General Maintenance / Tool Oiling
To keep your shears and pliers in great condition, we recommend periodically oiling them. Sometimes a new tool may seem stiff or tight; however, this is not a flaw, but simply a sign of their newness! You can use a lubricant to get them moving to your level of satisfaction. This is purely subjective as some people will prefer a looser plier while others prefer them to be quite tight. It’s a personal choice.
- Oiling your tools will not only make them work smoothly, but it will help prevent rust and corrosion. Clean them between uses with a soft, dry cloth to remove any debris and make sure you store them safely in a dry place.
- Spray the tool with silicone lubricant or other tool oil at the joint. Work the lubricant into the joint.
- Dip the tool into some dry fine sand and allow them to become covered. Grit will get into the joint; work the tool for a short time to loosen the joint.
- Use more lubricant liberally to soak the tool and to flush remaining grit from the joint.
- Wipe the tool clean with a dry, soft cloth.
- The best lubricants to use depend on your personal preference. Note that while WD40 can be used, it’s not the optimal oiling product as its effects are temporary. It is a cleaner more than it is a lubricant. You’ll find tool lubricants at your local hardware store.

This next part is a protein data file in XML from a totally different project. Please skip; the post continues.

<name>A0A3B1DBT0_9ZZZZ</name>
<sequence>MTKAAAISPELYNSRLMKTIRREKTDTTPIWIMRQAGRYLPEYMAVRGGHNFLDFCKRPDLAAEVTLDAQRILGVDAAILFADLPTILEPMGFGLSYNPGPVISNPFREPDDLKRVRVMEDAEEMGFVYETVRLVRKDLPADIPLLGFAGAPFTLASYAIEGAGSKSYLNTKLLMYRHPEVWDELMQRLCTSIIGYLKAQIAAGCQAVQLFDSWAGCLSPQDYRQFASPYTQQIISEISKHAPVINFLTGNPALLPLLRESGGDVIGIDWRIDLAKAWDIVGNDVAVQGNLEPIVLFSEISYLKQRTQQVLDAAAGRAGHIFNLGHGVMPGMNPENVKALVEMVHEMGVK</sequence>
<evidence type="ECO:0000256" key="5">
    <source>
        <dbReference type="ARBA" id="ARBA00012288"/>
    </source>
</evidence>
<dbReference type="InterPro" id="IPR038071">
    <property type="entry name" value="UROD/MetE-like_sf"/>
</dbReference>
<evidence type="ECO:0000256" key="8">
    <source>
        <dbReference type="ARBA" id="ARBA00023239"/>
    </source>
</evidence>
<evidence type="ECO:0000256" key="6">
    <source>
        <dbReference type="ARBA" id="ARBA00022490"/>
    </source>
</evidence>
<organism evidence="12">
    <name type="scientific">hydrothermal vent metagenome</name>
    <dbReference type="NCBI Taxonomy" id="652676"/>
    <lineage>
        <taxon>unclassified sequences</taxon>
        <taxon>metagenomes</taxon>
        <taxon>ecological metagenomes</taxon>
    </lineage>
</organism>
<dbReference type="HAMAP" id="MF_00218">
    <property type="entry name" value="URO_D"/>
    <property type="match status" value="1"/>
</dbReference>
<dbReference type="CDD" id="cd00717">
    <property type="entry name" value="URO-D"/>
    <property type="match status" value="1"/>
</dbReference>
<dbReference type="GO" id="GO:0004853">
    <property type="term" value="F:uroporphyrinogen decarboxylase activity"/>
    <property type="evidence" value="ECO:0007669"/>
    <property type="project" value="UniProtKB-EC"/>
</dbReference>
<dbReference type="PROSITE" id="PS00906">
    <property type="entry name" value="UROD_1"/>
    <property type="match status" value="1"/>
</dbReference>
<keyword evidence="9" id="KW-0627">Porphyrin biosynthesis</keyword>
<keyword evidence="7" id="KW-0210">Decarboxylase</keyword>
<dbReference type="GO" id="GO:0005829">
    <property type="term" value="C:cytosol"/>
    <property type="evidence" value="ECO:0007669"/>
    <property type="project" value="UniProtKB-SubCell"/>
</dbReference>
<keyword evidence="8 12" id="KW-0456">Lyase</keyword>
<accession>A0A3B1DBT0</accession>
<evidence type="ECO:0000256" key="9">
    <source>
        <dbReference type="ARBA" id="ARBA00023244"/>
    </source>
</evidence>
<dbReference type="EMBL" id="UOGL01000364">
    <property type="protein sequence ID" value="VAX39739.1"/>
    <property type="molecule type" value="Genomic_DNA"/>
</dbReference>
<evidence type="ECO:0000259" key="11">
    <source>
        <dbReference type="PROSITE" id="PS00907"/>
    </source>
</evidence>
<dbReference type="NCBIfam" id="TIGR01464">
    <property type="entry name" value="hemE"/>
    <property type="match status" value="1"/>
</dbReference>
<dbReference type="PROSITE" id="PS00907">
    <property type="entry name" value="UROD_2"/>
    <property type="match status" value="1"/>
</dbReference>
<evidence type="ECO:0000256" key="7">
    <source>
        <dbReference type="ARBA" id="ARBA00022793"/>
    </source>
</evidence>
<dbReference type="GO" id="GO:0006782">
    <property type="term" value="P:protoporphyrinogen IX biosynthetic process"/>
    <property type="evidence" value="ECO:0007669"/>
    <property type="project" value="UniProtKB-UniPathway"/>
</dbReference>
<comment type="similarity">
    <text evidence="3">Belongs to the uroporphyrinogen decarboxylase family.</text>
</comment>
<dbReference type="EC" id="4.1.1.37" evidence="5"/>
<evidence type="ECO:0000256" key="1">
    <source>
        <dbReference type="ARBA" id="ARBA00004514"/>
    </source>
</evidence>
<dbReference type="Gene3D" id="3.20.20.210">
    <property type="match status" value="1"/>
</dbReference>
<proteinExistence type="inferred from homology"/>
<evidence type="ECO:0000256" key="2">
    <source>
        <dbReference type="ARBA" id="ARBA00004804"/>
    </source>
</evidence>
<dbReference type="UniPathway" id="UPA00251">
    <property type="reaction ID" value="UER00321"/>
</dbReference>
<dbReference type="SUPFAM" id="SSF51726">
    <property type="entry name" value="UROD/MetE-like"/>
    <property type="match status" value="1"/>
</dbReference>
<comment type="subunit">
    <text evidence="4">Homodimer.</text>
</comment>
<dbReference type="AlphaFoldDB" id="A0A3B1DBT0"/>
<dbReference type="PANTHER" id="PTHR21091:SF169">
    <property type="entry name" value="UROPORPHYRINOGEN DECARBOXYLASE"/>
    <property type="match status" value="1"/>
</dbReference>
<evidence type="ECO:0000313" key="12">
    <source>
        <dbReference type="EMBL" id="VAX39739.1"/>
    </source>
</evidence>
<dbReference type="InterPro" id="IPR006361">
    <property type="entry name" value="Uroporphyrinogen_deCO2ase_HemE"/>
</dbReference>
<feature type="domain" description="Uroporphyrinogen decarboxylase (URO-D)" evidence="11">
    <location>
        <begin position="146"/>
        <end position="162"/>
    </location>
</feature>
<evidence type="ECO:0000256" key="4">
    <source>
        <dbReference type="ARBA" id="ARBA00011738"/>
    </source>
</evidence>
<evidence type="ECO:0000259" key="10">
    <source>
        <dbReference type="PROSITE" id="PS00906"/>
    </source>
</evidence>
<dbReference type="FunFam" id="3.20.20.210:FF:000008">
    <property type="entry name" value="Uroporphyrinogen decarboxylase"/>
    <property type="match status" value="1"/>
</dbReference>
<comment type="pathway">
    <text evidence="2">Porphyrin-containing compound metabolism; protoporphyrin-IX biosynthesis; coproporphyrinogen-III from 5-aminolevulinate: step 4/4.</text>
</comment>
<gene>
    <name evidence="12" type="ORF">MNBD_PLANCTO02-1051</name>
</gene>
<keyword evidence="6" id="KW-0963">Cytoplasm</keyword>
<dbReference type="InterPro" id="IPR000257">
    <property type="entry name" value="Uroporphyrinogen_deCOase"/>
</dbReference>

Tools that have been exposed to humidity or moisture, left out in the rain, put away dirty, or otherwise not treated with the respect they deserve will eventually develop a layer of rust. In time, this will eat away at the tool and the tool will lose its effectiveness and safety.
Once formed, rust can be difficult to remove – but it’s not impossible. It’s crucial that you remove rust from your tools before it ruins them altogether.
There are a number of ways to remove rust from your rusty tools. These include:
- Vinegar and Baking Soda: soak rusted tools in white vinegar for three hours. After three hours, scrub them with an old toothbrush. After scrubbing, soak the cleaned tools in a solution of two parts water to one part baking soda. Leave them for five minutes in this solution. Rinse in clean water and dry immediately with paper towels and use a hairdryer for small or tight spaces. To prevent further rust development, apply a thin coat of coconut oil to the tools.
- Lemon Juice and Salt: Make a thick paste with 1 tablespoon of fresh lemon juice and regular salt. Dab it onto the rusted area on the tool and rub it with a dry cloth. The mixture should penetrate the surface rust so that it rubs off.
- Molasses: Submerge steel tools in one part molasses to nine parts water in a bucket for two to three days for surface rust or for up to three weeks for thick rust. Remove the tool every few days to wipe it down and remove loosened rust before re-submerging it.
- Naval Jelly: Naval Jelly is a product specifically formulated to remove rust. Brushed onto the rusted surface, it dissolves the rust. The tool should rinse clean.
- Simple Scrubbing: Some rust will be able to be removed with simple scrubbing – hard work but effective. Try steel wool with WD-40, sandpaper, or wire brushes.